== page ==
Hamdan v. Rumsfeld, Supreme Court of the United States, June 29, 2006 [holding 5-3 that US military commissions at Guantanamo Bay are illegal under military law and the Geneva Conventions].
Excerpt from the Opinion by Justice Stevens:
Petitioner Salim Ahmed Hamdan, a Yemeni national, is in custody at an American prison in Guantanamo Bay, Cuba. In November 2001, during hostilities between the United States and the Taliban (which then governed Afghanistan), Hamdan was captured by militia forces and turned over to the U.S. military. In June 2002, he was transported to Guantanamo Bay. Over a year later, the President deemed him eligible for trial by military commission for then-unspecified crimes. After another year had passed, Hamdan was charged with one count of con-spiracy "to commit . . . offenses triable by military com-mission." App. to Pet. for Cert. 65a.Read the full text of the Opinion [PDF] with concurrences by Justices Breyer and Kennedy and dissents by Justices Scalia, Thomas and Alito.
Hamdan filed petitions for writs of habeas corpus and mandamus to challenge the Executive Branch's intended means of prosecuting this charge. He concedes that a court-martial constituted in accordance with the Uniform Code of Military Justice (UCMJ), 10 U. S. C. Â§801 et seq.(2000 ed. and Supp. III), would have authority to try him. His objection is that the military commission the President has convened lacks such authority, for two principal reasons: First, neither congressional Act nor the common law of war supports trial by this commission for the crime of conspiracy â an offense that, Hamdan says, is not a violation of the law of war. Second, Hamdan contends, the procedures that the President has adopted to try him violate the most basic tenets of military and international law, including the principle that a defendant must bepermitted to see and hear the evidence against him.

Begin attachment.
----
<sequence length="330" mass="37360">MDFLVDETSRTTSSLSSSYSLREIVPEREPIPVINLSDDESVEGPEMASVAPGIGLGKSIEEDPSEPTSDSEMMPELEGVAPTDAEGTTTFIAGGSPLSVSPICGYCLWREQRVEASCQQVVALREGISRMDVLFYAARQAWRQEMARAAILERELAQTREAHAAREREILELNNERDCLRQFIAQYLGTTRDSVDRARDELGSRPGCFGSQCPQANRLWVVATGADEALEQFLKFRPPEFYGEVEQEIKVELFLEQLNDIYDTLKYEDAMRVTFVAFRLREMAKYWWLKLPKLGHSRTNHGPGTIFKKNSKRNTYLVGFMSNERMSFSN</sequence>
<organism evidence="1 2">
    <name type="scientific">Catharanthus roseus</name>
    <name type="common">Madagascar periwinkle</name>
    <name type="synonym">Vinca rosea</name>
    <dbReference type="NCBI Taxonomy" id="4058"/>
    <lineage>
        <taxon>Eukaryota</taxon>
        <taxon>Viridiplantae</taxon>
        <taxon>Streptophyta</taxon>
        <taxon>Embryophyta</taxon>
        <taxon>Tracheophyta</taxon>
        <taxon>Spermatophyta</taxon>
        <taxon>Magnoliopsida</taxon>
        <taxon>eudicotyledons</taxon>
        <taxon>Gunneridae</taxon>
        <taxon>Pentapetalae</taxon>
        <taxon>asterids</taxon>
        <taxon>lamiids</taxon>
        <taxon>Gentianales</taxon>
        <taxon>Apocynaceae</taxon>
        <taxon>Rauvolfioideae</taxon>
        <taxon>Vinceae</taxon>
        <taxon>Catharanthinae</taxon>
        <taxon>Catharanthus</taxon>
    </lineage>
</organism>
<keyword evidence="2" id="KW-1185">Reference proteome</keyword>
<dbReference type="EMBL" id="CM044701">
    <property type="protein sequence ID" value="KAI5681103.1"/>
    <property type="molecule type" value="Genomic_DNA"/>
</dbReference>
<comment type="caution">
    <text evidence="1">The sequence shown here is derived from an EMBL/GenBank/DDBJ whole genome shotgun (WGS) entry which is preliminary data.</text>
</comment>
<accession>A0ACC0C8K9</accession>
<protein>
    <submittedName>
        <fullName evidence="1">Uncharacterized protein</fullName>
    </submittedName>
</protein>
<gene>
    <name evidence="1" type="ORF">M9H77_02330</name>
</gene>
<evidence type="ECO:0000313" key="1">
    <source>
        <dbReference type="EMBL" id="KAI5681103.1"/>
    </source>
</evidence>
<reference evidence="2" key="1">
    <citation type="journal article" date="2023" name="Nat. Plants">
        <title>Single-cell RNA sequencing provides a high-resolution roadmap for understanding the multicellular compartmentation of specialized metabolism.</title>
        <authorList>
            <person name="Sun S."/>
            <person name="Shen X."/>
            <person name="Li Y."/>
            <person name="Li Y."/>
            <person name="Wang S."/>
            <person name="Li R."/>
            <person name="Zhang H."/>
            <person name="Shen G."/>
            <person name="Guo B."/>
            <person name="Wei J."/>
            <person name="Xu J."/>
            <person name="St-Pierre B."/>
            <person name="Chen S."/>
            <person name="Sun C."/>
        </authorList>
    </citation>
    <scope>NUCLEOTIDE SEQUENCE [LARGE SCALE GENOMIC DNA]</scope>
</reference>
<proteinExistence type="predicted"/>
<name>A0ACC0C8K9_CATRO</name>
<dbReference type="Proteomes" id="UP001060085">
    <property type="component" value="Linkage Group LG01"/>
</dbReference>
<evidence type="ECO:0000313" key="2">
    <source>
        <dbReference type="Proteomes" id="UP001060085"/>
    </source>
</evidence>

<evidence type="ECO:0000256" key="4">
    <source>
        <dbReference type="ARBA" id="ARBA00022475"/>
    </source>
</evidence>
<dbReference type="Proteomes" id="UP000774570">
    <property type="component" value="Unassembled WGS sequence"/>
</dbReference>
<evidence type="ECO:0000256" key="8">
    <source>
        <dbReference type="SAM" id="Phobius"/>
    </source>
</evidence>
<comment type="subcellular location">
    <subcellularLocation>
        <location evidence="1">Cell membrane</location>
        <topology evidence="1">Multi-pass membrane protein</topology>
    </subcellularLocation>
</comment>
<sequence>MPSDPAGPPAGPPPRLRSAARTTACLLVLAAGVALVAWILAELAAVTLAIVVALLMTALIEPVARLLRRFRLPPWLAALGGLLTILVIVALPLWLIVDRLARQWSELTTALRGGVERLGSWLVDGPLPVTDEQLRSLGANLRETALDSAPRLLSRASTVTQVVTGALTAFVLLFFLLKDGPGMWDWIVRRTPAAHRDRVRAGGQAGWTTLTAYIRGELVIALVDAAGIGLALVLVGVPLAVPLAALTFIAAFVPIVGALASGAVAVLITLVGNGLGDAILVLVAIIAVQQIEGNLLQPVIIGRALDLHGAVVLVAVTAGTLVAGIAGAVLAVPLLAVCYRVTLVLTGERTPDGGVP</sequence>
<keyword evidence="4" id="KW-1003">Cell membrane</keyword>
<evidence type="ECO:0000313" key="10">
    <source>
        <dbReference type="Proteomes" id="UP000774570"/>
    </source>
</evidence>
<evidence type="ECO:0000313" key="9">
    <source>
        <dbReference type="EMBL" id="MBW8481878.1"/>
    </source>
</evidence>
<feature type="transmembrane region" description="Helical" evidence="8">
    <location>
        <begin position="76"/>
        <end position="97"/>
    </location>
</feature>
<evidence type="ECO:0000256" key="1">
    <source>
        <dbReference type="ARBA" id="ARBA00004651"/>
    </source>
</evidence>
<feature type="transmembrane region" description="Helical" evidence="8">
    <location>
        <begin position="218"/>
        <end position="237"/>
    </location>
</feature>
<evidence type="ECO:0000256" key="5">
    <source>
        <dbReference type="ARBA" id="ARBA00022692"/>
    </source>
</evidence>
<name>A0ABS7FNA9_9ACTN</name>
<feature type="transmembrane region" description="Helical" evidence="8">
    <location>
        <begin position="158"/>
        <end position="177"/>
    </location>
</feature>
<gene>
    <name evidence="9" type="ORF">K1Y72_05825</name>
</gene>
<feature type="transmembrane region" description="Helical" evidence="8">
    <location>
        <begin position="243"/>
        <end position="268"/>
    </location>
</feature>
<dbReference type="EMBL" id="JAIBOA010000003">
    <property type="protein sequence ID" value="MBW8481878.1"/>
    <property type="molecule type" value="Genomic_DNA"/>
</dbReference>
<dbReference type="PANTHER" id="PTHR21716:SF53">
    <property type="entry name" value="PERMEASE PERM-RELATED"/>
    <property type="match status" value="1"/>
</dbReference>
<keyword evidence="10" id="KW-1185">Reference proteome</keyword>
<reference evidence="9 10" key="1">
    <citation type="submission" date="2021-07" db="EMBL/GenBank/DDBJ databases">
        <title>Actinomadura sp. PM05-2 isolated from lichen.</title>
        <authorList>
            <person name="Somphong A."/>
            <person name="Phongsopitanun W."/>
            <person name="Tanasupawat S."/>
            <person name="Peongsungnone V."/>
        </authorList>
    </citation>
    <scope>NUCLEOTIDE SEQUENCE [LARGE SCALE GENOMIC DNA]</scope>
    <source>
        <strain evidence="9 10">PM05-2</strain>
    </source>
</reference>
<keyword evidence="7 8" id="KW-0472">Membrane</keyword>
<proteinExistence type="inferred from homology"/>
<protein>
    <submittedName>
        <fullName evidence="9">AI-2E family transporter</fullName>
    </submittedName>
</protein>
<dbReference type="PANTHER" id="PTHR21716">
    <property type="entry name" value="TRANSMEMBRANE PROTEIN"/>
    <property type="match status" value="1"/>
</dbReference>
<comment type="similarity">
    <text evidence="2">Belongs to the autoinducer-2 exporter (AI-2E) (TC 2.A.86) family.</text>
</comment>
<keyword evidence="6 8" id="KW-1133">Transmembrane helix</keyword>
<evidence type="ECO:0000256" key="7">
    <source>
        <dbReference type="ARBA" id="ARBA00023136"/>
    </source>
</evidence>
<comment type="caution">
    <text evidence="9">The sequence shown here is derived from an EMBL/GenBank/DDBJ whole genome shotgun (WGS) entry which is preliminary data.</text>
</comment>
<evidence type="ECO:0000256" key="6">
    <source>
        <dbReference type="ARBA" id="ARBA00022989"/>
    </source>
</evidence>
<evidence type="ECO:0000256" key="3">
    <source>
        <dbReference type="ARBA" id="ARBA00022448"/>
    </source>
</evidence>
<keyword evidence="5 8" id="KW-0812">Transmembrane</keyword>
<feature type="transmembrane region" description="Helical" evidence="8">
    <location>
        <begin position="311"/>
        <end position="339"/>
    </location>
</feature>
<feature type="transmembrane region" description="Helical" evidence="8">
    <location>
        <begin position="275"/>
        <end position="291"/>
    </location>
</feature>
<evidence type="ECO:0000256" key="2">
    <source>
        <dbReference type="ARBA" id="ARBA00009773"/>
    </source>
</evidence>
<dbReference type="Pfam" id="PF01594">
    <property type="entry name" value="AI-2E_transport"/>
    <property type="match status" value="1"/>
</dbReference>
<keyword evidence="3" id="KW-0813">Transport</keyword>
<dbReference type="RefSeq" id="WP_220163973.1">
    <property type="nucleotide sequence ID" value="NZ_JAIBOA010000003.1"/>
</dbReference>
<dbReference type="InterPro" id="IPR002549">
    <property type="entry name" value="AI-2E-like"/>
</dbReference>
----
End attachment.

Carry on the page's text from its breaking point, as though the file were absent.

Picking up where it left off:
The District Court granted Hamdan's request for a writ of habeas corpus. 344 F. Supp. 2d 152 (DC 2004). The Court of Appeals for the District of Columbia Circuit reversed. 415 F. 3d 33 (2005). Recognizing, as we did over a half-century ago, that trial by military commission is an extraordinary measure raising important questions about the balance of powers in our constitutional structure, Ex parte Quirin, 317 U. S. 1, 19 (1942), we granted certiorari. 546 U. S. ___ (2005).
For the reasons that follow, we conclude that the military commission convened to try Hamdan lacks power to proceed because its structure and procedures violate both the UCMJ and the Geneva Conventions. Four of us also conclude, see Part V, infra, that the offense with which Hamdan has been charged is not an "offens[e] that by . . . the law of war may be tried by military commissions." 10 U. S. C. Â§821.